A Roanoke man who slipped out of a trooper’s custody outside the city jail last summer, and who was later struck by a Virginia State Police cruiser that was chasing him, was sentenced Thursday on two felonies.
Alexander Dayton Ramsey, 30, pleaded no contest in Roanoke Circuit Court to assault and battery of a law enforcement officer and to obtaining money by false pretenses. The assault charge was amended from an initial count of escaping jail by force.
Ramsey was sentenced to four years but that time will be suspended after 15 months. Held since his arrest, he has already served a little over half of that term.
The incident began June 5, after police pulled Ramsey over in Roanoke. He ran from that traffic stop but within about 90 minutes was located, arrested, handcuffed and placed in the front seat of a state police cruiser, prosecutors said.
At the hearing, Roanoke Assistant Commonwealth’s Attorney Joshua Dietz said that by the time the cruiser arrived at the Roanoke jail, Ramsey had freed one of his hands from the cuffs and unlatched his seat belt; he then opened the passenger side door and bolted on foot.
“He basically clawed his way out of the trooper’s grip,” Dietz said.
Ramsey ran into a nearby parking garage, then continued on foot down Campbell Avenue, until he reached Second Street Southwest. That’s where he was struck by the cruiser that was chasing him.
State police spokesman Sgt. Rick Garletts said at the time that the collision happened accidentally, when the trooper swerved to avoid Ramsey as he ran across the street.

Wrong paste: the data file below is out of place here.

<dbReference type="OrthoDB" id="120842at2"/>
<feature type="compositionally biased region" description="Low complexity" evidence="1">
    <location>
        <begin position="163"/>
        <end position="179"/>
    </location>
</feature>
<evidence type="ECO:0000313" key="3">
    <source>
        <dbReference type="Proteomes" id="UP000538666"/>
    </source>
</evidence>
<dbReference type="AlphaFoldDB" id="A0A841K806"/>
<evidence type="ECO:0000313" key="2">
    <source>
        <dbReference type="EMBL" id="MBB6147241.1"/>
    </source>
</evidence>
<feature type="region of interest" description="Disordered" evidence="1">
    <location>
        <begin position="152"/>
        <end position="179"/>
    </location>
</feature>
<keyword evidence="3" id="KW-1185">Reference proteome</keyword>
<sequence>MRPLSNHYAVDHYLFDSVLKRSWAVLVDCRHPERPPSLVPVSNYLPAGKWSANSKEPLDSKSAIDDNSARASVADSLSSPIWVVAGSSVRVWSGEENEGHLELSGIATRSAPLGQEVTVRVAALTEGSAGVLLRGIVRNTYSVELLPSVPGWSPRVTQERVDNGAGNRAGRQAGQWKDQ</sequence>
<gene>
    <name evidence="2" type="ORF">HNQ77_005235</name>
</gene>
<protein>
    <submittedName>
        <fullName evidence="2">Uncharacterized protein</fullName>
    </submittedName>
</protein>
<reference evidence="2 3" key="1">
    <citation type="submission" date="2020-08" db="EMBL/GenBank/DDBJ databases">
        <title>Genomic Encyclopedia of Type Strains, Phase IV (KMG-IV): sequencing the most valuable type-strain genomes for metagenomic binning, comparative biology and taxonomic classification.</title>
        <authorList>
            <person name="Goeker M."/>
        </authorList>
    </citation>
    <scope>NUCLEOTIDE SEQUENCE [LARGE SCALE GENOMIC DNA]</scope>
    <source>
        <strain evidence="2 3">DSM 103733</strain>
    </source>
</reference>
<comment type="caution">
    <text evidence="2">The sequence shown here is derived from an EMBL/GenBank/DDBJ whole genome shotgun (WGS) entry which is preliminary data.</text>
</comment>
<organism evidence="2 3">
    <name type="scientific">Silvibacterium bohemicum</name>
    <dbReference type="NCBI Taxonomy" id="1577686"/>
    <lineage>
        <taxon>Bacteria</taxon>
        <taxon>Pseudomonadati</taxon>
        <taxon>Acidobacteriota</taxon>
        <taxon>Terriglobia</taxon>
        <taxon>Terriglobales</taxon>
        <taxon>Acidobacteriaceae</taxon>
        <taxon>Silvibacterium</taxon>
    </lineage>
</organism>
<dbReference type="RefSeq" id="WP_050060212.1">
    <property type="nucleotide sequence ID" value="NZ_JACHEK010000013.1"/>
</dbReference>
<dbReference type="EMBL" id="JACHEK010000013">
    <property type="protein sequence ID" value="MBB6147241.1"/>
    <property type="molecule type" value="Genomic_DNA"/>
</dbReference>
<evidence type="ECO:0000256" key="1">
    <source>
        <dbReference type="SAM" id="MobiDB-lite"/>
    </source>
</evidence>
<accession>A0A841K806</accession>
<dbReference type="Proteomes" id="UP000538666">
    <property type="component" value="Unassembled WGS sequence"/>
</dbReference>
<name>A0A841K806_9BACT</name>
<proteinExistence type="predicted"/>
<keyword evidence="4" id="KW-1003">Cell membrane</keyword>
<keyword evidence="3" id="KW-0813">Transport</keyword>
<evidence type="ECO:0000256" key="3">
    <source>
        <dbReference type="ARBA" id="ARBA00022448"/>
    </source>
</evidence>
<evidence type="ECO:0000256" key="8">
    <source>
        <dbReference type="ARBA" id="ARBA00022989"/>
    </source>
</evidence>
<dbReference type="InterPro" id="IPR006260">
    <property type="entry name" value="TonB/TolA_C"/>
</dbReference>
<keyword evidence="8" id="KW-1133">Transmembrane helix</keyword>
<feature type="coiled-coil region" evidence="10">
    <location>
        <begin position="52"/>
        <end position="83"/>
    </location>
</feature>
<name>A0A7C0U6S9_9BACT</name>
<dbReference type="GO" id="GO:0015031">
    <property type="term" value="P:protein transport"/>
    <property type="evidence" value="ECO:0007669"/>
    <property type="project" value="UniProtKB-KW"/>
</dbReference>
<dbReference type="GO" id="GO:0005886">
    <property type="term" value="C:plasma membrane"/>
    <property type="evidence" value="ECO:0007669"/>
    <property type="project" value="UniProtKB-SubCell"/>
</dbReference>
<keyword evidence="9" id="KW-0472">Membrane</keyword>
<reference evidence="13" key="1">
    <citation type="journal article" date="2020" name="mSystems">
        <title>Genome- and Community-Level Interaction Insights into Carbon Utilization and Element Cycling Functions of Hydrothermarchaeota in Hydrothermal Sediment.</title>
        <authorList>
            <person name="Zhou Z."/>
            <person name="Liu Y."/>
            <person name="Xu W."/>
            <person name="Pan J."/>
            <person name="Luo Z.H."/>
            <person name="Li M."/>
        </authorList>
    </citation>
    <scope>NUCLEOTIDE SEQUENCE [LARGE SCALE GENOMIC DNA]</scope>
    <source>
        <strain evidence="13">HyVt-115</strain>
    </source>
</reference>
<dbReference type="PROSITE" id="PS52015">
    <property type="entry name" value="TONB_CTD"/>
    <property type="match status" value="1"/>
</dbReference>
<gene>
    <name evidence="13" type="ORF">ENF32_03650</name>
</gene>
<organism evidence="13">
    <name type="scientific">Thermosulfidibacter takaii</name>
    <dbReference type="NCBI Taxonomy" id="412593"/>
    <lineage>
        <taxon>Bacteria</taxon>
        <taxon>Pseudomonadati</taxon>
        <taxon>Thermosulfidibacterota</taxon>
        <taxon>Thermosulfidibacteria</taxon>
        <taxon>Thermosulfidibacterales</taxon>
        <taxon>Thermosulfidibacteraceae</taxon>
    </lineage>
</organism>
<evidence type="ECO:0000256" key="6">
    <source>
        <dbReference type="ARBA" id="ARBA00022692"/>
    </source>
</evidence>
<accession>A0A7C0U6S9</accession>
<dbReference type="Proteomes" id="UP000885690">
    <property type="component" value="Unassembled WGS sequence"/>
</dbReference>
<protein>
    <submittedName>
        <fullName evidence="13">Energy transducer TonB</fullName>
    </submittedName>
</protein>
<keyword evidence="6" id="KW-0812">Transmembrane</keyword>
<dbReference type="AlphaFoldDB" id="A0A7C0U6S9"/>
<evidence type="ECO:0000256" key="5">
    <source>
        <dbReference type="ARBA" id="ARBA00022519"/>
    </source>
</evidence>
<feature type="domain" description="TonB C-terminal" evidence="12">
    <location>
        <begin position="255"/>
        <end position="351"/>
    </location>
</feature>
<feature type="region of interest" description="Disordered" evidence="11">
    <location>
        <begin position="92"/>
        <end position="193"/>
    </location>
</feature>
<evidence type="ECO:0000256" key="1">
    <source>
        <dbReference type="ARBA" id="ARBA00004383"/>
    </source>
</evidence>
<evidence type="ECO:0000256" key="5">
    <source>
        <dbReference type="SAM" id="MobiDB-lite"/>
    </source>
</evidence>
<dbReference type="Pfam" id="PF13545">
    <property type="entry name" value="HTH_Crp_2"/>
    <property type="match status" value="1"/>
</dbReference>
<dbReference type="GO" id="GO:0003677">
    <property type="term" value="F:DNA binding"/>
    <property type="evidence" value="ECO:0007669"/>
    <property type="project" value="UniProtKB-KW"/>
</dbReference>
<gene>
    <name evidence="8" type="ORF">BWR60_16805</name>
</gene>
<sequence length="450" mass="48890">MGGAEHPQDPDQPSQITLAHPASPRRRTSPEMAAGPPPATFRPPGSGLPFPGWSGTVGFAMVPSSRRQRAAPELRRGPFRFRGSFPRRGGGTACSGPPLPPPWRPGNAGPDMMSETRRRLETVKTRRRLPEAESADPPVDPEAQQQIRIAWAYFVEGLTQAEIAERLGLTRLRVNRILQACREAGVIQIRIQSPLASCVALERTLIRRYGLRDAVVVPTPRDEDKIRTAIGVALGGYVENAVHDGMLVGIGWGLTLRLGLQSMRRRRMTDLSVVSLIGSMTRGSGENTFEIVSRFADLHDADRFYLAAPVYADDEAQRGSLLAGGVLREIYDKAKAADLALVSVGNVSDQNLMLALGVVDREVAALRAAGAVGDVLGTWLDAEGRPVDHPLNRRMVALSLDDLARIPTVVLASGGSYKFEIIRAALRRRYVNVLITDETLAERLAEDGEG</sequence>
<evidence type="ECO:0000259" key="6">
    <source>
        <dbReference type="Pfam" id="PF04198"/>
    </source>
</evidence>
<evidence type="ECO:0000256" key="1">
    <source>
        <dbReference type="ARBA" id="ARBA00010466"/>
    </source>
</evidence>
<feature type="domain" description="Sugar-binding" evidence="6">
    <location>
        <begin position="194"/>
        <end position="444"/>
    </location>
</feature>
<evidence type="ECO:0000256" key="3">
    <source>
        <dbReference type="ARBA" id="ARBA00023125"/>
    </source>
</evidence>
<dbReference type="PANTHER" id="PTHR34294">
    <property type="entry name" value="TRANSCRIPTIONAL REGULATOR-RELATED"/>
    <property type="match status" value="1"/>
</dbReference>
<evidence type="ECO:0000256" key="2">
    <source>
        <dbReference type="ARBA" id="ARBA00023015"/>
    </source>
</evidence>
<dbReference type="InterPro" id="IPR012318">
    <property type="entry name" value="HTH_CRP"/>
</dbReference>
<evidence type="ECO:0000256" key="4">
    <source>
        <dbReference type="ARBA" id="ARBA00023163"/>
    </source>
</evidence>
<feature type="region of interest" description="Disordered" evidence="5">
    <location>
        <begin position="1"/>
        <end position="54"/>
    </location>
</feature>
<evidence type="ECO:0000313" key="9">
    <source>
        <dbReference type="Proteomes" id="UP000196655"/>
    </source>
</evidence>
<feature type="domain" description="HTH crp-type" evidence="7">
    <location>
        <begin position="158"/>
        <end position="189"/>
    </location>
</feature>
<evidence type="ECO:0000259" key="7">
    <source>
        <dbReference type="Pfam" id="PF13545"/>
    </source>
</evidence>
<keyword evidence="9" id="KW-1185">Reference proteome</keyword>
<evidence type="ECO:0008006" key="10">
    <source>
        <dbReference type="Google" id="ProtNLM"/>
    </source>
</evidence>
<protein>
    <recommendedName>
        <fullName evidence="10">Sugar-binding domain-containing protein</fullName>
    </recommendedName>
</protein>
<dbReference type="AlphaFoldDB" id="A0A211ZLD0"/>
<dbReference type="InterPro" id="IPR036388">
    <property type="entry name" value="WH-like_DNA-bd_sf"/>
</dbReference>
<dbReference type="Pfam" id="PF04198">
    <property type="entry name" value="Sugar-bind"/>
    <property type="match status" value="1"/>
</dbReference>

Ramsey was hospitalized, treated for minor injuries and charged with a string of 13 offenses that included obstruction of justice, possessing drug paraphernalia, eluding police and impeding traffic. The bulk of those were later dropped.
The obtaining money charge resulted after Ramsey pawned two Xbox gaming systems and a tripod, items later found to be stolen property. He was paid $45 for that sale and must repay that amount as restitution. He is also facing burglary and larceny charges in Roanoke County next month.
In June, Garletts theorized that either Ramsey’s handcuffs had not been locked tightly enough, or he had dislocated his thumb in order to slip out of them.
Defense attorney Rob Dean said in court that Ramsey had been struggling with drug problems at the time, but has made progress in custody and has since been allowed to work as a jail trusty.
Roanoke jail inmates are typically brought directly into the facility by vehicle, but at the time of the incident the gate that opens into that enclosed area was broken. Records showed that repairs to the gate were underway last summer.